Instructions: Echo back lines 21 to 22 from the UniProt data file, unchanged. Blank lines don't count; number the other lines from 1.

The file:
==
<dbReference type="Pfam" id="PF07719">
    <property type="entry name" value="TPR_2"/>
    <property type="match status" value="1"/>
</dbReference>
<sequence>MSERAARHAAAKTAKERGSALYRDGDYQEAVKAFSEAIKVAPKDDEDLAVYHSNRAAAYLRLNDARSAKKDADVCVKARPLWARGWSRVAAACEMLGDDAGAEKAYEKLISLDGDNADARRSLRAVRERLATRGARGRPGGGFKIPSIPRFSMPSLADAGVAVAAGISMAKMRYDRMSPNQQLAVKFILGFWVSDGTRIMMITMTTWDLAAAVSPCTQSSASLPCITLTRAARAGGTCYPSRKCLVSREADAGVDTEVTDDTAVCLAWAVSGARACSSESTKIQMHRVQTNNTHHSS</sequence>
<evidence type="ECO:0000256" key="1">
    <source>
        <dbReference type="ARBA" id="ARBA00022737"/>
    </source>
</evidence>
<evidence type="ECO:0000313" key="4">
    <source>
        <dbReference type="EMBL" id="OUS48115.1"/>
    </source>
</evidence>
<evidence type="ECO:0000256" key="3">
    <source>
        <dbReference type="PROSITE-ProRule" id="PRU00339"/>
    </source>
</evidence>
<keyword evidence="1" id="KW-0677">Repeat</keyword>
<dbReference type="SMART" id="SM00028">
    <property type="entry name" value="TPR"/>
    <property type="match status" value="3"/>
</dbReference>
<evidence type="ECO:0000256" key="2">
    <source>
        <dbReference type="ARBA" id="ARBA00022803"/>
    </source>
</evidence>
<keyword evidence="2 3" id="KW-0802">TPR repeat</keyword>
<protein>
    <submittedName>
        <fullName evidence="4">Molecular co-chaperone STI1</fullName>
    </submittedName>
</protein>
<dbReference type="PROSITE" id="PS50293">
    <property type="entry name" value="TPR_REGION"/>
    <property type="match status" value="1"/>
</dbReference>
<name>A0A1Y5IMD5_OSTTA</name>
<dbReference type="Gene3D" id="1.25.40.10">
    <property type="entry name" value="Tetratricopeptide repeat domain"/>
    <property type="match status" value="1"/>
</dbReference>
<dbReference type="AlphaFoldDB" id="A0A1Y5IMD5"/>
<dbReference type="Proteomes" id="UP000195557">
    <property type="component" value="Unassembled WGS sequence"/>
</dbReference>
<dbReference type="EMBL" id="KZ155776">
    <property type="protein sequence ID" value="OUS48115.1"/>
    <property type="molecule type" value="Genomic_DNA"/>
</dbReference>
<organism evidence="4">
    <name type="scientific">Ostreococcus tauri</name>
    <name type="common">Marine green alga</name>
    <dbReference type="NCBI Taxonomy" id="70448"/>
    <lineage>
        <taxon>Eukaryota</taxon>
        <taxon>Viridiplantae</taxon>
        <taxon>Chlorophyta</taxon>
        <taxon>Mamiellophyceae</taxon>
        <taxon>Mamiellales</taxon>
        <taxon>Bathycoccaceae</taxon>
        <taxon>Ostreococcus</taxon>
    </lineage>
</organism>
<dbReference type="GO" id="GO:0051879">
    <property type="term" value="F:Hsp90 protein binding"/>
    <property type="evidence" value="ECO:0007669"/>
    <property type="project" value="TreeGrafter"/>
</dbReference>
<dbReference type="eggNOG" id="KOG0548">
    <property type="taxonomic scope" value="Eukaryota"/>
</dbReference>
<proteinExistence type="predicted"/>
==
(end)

<keyword evidence="1" id="KW-0677">Repeat</keyword>
<dbReference type="SMART" id="SM00028">